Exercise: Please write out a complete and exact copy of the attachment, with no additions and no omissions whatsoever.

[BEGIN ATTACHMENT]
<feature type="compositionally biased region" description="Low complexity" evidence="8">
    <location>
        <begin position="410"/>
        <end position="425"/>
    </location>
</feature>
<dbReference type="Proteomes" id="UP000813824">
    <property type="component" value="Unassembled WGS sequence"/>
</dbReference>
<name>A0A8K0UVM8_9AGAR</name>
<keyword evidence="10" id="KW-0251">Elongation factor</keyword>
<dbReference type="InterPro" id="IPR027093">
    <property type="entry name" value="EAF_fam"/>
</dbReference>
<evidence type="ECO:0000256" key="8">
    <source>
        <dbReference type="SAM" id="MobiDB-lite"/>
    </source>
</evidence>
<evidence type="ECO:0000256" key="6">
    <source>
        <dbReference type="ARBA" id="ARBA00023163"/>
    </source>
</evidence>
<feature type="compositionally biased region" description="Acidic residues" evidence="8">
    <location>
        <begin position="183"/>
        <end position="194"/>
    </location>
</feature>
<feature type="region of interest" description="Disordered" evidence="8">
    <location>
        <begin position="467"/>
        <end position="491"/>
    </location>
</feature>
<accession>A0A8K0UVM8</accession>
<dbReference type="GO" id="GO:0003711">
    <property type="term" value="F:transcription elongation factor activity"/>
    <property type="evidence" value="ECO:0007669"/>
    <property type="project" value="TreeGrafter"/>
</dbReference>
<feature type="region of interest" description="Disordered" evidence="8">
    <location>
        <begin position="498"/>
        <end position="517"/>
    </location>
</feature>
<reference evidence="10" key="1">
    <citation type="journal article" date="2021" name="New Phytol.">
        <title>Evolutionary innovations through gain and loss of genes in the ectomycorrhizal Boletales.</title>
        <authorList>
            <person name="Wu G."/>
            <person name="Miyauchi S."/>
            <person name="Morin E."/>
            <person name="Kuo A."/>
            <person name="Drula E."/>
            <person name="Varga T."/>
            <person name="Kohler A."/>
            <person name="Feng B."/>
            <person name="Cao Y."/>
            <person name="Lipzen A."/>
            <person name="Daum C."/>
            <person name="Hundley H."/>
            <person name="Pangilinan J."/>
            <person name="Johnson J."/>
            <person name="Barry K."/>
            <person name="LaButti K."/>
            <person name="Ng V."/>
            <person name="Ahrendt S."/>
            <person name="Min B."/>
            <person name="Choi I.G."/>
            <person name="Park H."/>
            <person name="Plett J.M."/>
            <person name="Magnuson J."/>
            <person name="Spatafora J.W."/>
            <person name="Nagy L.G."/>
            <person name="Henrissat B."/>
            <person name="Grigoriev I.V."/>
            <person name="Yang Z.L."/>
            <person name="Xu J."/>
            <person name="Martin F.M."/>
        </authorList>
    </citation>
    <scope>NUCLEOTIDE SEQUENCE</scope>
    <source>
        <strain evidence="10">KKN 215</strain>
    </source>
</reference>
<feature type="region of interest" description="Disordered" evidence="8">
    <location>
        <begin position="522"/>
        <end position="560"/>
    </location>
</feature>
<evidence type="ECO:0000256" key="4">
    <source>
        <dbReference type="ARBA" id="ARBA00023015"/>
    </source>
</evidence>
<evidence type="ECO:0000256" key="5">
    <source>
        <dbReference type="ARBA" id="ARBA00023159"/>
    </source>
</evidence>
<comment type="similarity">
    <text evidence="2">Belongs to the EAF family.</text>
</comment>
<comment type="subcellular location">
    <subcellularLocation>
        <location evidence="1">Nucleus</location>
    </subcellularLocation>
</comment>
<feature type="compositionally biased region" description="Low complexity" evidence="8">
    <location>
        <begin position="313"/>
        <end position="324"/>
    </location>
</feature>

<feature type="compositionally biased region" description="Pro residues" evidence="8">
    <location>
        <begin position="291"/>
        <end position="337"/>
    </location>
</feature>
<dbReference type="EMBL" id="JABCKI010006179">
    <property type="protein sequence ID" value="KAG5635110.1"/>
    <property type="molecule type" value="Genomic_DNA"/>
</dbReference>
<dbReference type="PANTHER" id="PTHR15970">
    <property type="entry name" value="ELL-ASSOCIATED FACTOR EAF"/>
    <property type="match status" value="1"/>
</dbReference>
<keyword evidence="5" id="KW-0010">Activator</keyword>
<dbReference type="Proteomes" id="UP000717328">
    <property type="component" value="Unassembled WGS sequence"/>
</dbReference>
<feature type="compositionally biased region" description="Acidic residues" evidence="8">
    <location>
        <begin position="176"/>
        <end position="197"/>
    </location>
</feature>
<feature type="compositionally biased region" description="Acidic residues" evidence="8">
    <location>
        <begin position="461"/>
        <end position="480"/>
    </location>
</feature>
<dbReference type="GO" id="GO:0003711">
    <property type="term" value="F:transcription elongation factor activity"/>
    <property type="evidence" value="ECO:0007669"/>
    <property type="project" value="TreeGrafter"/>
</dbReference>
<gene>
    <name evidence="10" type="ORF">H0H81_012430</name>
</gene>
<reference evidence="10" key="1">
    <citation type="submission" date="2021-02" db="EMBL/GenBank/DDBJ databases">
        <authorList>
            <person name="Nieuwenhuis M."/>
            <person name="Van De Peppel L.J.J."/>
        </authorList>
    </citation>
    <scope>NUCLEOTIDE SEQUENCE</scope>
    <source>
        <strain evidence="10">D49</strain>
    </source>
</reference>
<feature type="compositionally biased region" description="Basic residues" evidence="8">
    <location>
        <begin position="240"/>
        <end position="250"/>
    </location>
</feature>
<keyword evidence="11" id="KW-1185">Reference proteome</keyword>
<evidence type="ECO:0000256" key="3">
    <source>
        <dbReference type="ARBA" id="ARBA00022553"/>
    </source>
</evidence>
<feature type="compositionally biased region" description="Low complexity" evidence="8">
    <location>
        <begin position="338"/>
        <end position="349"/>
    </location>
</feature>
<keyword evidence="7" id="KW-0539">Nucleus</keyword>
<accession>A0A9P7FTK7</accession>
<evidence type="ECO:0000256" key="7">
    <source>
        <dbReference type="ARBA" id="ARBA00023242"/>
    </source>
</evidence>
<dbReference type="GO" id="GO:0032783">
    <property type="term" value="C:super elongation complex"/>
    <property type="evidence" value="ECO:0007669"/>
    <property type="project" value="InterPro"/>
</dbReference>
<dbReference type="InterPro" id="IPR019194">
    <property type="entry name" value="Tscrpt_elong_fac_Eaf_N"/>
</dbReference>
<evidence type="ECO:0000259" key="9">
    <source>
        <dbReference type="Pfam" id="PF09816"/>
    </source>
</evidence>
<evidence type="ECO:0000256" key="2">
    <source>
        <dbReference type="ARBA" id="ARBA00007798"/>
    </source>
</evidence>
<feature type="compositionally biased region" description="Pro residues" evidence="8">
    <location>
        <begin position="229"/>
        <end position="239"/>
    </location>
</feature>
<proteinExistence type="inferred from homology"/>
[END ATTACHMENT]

<feature type="compositionally biased region" description="Low complexity" evidence="8">
    <location>
        <begin position="410"/>
        <end position="425"/>
    </location>
</feature>
<dbReference type="Proteomes" id="UP000813824">
    <property type="component" value="Unassembled WGS sequence"/>
</dbReference>
<name>A0A8K0UVM8_9AGAR</name>
<keyword evidence="10" id="KW-0251">Elongation factor</keyword>
<dbReference type="InterPro" id="IPR027093">
    <property type="entry name" value="EAF_fam"/>
</dbReference>
<evidence type="ECO:0000256" key="8">
    <source>
        <dbReference type="SAM" id="MobiDB-lite"/>
    </source>
</evidence>
<evidence type="ECO:0000256" key="6">
    <source>
        <dbReference type="ARBA" id="ARBA00023163"/>
    </source>
</evidence>
<feature type="compositionally biased region" description="Acidic residues" evidence="8">
    <location>
        <begin position="183"/>
        <end position="194"/>
    </location>
</feature>
<feature type="region of interest" description="Disordered" evidence="8">
    <location>
        <begin position="467"/>
        <end position="491"/>
    </location>
</feature>
<accession>A0A8K0UVM8</accession>
<dbReference type="GO" id="GO:0003711">
    <property type="term" value="F:transcription elongation factor activity"/>
    <property type="evidence" value="ECO:0007669"/>
    <property type="project" value="TreeGrafter"/>
</dbReference>
<feature type="region of interest" description="Disordered" evidence="8">
    <location>
        <begin position="498"/>
        <end position="517"/>
    </location>
</feature>
<reference evidence="10" key="1">
    <citation type="journal article" date="2021" name="New Phytol.">
        <title>Evolutionary innovations through gain and loss of genes in the ectomycorrhizal Boletales.</title>
        <authorList>
            <person name="Wu G."/>
            <person name="Miyauchi S."/>
            <person name="Morin E."/>
            <person name="Kuo A."/>
            <person name="Drula E."/>
            <person name="Varga T."/>
            <person name="Kohler A."/>
            <person name="Feng B."/>
            <person name="Cao Y."/>
            <person name="Lipzen A."/>
            <person name="Daum C."/>
            <person name="Hundley H."/>
            <person name="Pangilinan J."/>
            <person name="Johnson J."/>
            <person name="Barry K."/>
            <person name="LaButti K."/>
            <person name="Ng V."/>
            <person name="Ahrendt S."/>
            <person name="Min B."/>
            <person name="Choi I.G."/>
            <person name="Park H."/>
            <person name="Plett J.M."/>
            <person name="Magnuson J."/>
            <person name="Spatafora J.W."/>
            <person name="Nagy L.G."/>
            <person name="Henrissat B."/>
            <person name="Grigoriev I.V."/>
            <person name="Yang Z.L."/>
            <person name="Xu J."/>
            <person name="Martin F.M."/>
        </authorList>
    </citation>
    <scope>NUCLEOTIDE SEQUENCE</scope>
    <source>
        <strain evidence="10">KKN 215</strain>
    </source>
</reference>
<feature type="region of interest" description="Disordered" evidence="8">
    <location>
        <begin position="522"/>
        <end position="560"/>
    </location>
</feature>
<evidence type="ECO:0000256" key="4">
    <source>
        <dbReference type="ARBA" id="ARBA00023015"/>
    </source>
</evidence>
<evidence type="ECO:0000256" key="5">
    <source>
        <dbReference type="ARBA" id="ARBA00023159"/>
    </source>
</evidence>
<comment type="similarity">
    <text evidence="2">Belongs to the EAF family.</text>
</comment>
<comment type="subcellular location">
    <subcellularLocation>
        <location evidence="1">Nucleus</location>
    </subcellularLocation>
</comment>
<feature type="compositionally biased region" description="Low complexity" evidence="8">
    <location>
        <begin position="313"/>
        <end position="324"/>
    </location>
</feature>

<feature type="compositionally biased region" description="Pro residues" evidence="8">
    <location>
        <begin position="291"/>
        <end position="337"/>
    </location>
</feature>
<dbReference type="EMBL" id="JABCKI010006179">
    <property type="protein sequence ID" value="KAG5635110.1"/>
    <property type="molecule type" value="Genomic_DNA"/>
</dbReference>
<dbReference type="PANTHER" id="PTHR15970">
    <property type="entry name" value="ELL-ASSOCIATED FACTOR EAF"/>
    <property type="match status" value="1"/>
</dbReference>
<keyword evidence="5" id="KW-0010">Activator</keyword>
<dbReference type="Proteomes" id="UP000717328">
    <property type="component" value="Unassembled WGS sequence"/>
</dbReference>
<feature type="compositionally biased region" description="Acidic residues" evidence="8">
    <location>
        <begin position="176"/>
        <end position="197"/>
    </location>
</feature>
<feature type="compositionally biased region" description="Acidic residues" evidence="8">
    <location>
        <begin position="461"/>
        <end position="480"/>
    </location>
</feature>
<dbReference type="GO" id="GO:0003711">
    <property type="term" value="F:transcription elongation factor activity"/>
    <property type="evidence" value="ECO:0007669"/>
    <property type="project" value="TreeGrafter"/>
</dbReference>
<gene>
    <name evidence="10" type="ORF">H0H81_012430</name>
</gene>
<reference evidence="10" key="1">
    <citation type="submission" date="2021-02" db="EMBL/GenBank/DDBJ databases">
        <authorList>
            <person name="Nieuwenhuis M."/>
            <person name="Van De Peppel L.J.J."/>
        </authorList>
    </citation>
    <scope>NUCLEOTIDE SEQUENCE</scope>
    <source>
        <strain evidence="10">D49</strain>
    </source>
</reference>
<feature type="compositionally biased region" description="Basic residues" evidence="8">
    <location>
        <begin position="240"/>
        <end position="250"/>
    </location>
</feature>
<keyword evidence="11" id="KW-1185">Reference proteome</keyword>
<evidence type="ECO:0000256" key="3">
    <source>
        <dbReference type="ARBA" id="ARBA00022553"/>
    </source>
</evidence>
<feature type="compositionally biased region" description="Low complexity" evidence="8">
    <location>
        <begin position="338"/>
        <end position="349"/>
    </location>
</feature>
<keyword evidence="7" id="KW-0539">Nucleus</keyword>
<accession>A0A9P7FTK7</accession>
<evidence type="ECO:0000256" key="7">
    <source>
        <dbReference type="ARBA" id="ARBA00023242"/>
    </source>
</evidence>
<dbReference type="GO" id="GO:0032783">
    <property type="term" value="C:super elongation complex"/>
    <property type="evidence" value="ECO:0007669"/>
    <property type="project" value="InterPro"/>
</dbReference>
<dbReference type="InterPro" id="IPR019194">
    <property type="entry name" value="Tscrpt_elong_fac_Eaf_N"/>
</dbReference>
<evidence type="ECO:0000259" key="9">
    <source>
        <dbReference type="Pfam" id="PF09816"/>
    </source>
</evidence>
<evidence type="ECO:0000256" key="2">
    <source>
        <dbReference type="ARBA" id="ARBA00007798"/>
    </source>
</evidence>
<feature type="compositionally biased region" description="Pro residues" evidence="8">
    <location>
        <begin position="229"/>
        <end position="239"/>
    </location>
</feature>
<proteinExistence type="inferred from homology"/>